Espree: Totally. There's this girl I met a couple of weeks ago. She's so sweet. Very heart driven. Not necessarily a community builder ... I don't know much about her, but she was negotiating for ... Or, not. She was actually not negotiating the salary for her job. And I was like, "Why are you not negotiating?" She's like, "Well ..." and she gave me all these reasons. And then she's like, "And I really just don't need more money. I can live really low." And I was like, "What if it's not about you? You said you want to do this and this ... " I guess in a way she's philanthropic minded. And so I was like, "You said you want to do this and this and this for the world. What if you got paid more, you didn't need to keep it for yourself and spend it but then you had more resource to give to these different organizations that you're really wanting to give to?"
She's like, "Whoa, I didn't think about it that way." I'm like, "Yeah, you're not just negotiating your value. You don't have to go out and buy a fancy car, but why wouldn't you want to have more resource? You could have more power to do more good." It's like most things in life are as simple but not simple as a mindset shift. It's just sometimes that mindset shift takes several years, if ever, but this entire world, like how Jillian's perceiving and how Tony's perceiving and how I'm perceiving it ... We are all perceiving a different reality. So, in order to achieve the outcome that we want to achieve, it's as simple, yet not simple, as shifting our perception, shifting our mindset and once we get to that clocked in mindset, we could then have the outcome that we would like to have. It's just sometimes really hard to shift our mindset because I know I've been really stubborn. Look, I went the majority of my career with just refusing to have boundaries, refusing to be a transactional person because I saw the world in a very specific way and I was not willing to shift seeing it.
But, now that I've done the work and I'm just at the beginning of being on the other side, I'm like, "Whoa, this is amazing. I could still help people and I get paid more? This is crazy. Why haven't I been doing this all along?"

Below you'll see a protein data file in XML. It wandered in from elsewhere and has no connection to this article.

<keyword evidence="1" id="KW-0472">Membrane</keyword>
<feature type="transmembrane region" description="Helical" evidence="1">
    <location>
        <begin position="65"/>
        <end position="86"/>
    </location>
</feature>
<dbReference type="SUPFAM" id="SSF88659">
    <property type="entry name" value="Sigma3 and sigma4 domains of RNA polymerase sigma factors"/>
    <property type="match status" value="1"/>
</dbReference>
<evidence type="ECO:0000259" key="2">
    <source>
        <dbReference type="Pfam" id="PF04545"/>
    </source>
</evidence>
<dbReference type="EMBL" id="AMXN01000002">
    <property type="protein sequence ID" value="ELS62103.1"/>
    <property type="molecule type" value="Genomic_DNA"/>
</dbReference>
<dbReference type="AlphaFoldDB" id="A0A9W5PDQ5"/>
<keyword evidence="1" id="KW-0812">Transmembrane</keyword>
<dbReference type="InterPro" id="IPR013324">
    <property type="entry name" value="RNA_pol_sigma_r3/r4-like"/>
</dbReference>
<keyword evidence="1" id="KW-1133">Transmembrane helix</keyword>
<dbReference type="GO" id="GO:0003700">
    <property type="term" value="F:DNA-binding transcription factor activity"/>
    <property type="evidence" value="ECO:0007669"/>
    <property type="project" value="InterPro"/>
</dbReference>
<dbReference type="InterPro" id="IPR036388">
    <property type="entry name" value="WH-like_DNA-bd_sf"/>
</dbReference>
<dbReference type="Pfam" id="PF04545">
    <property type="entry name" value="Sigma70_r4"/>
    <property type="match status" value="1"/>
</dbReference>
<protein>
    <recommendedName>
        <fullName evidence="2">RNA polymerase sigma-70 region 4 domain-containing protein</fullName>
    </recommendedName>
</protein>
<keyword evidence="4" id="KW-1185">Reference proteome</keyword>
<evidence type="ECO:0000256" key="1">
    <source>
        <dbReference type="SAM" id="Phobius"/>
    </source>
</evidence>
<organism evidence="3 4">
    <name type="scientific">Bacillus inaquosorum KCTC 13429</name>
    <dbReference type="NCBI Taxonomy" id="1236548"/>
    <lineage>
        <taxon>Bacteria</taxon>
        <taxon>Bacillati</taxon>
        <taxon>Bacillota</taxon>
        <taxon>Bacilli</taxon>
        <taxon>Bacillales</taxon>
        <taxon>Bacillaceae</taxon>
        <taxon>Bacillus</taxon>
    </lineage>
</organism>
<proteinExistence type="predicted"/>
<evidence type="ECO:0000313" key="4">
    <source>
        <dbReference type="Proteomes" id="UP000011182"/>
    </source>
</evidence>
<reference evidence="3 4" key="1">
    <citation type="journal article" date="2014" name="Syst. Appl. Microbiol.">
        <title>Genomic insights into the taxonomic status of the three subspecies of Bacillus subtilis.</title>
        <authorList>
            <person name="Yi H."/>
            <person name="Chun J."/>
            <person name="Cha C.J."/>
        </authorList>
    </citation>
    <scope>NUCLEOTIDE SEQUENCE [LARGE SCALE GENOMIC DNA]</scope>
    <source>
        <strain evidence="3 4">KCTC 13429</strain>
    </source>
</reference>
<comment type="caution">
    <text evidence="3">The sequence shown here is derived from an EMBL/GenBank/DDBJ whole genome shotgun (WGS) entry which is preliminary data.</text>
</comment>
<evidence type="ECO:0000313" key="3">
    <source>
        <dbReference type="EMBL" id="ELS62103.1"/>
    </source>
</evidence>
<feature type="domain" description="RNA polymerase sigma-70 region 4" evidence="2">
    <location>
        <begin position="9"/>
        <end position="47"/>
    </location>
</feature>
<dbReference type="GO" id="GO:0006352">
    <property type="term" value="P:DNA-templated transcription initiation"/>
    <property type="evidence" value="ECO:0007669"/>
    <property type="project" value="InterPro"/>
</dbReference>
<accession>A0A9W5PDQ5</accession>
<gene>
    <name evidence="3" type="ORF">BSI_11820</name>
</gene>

Tony: It's huge. It's a disservice to your community if you're not thinking about your own needs, right? That you could be setting yourself up to have a community of folks that end up burned because you burned out and went away and then they were left hanging. It's so important to have just a healthy relationship with your own sustainability.
You're making me wonder as we talk about this, and I'm so glad that we are talking about this, if there is even maybe some kind of an underlying commonality between what motivates somebody to build community and this desire to not to take from people and wanting to give to people?
Espree: I think the secret treasure map to success in actually any profession, so be it a community builder or anything else, is three elements; consistency, workflows, and mindset. And, workflows are essentially boundaries. They're in the same family. So as long as you are consistent, as long as you create the right processes that involve boundaries and resources and all this kind of stuff, and as long as you have the right mindset, then it's just a game of patience. Some people will achieve that thing sooner and some people will achieve it later, but eventually, most likely I don't see how you wouldn't achieve that thing. Whatever it is that you're after.
Tony: Well put.
Jillian: Yeah. I want to talk about your community, and just within WeAreLATech, the community, you have an experience that people apply to. Can you tell us a little bit about what that is and what that means?
Espree: Yeah, totally. I'm so proud of it, too. It's called the WeAreLATech Experience Club. So in 2012, I created WeAreLATech, which was a video series. In 2013, I started working on the podcast, '14, launched the podcast and then in 2015, I launched the WeAreLATech Experience Club and it was really based on ... I love backpacking and I'm like, "I don't understand why I can't be a driven person in tech and love building, and love living and adventures and life, too." Why do I have to choose the computer or the mountain? Why can't I have both? And I'm like, "I wonder if other people feel this way, too."
I threw out a survey if I did this thing, would you be interested? And, I didn't even know what it would really be in the beginning. I said to everybody that it was a pilot program and I said, "My only guarantee is that in three months you'll look back and you'll say that was worth my time." Speaking of sustainability, I was willing to go all in. I didn't care how in the red I was. I was just really committed to making sure everybody felt it was worth their time. And, I ended up creating these amazing experiences, skydiving together, race car together, game nights at homes, dinners, cooking, escape rooms, clay pigeon shooting. I mean, the list goes on. There's so many. And, what I found was I kept all the experiences small. It was eight to 15 people, primarily eight people was what I aimed for, and people were able to form these relationships with one another because we were creating memories together.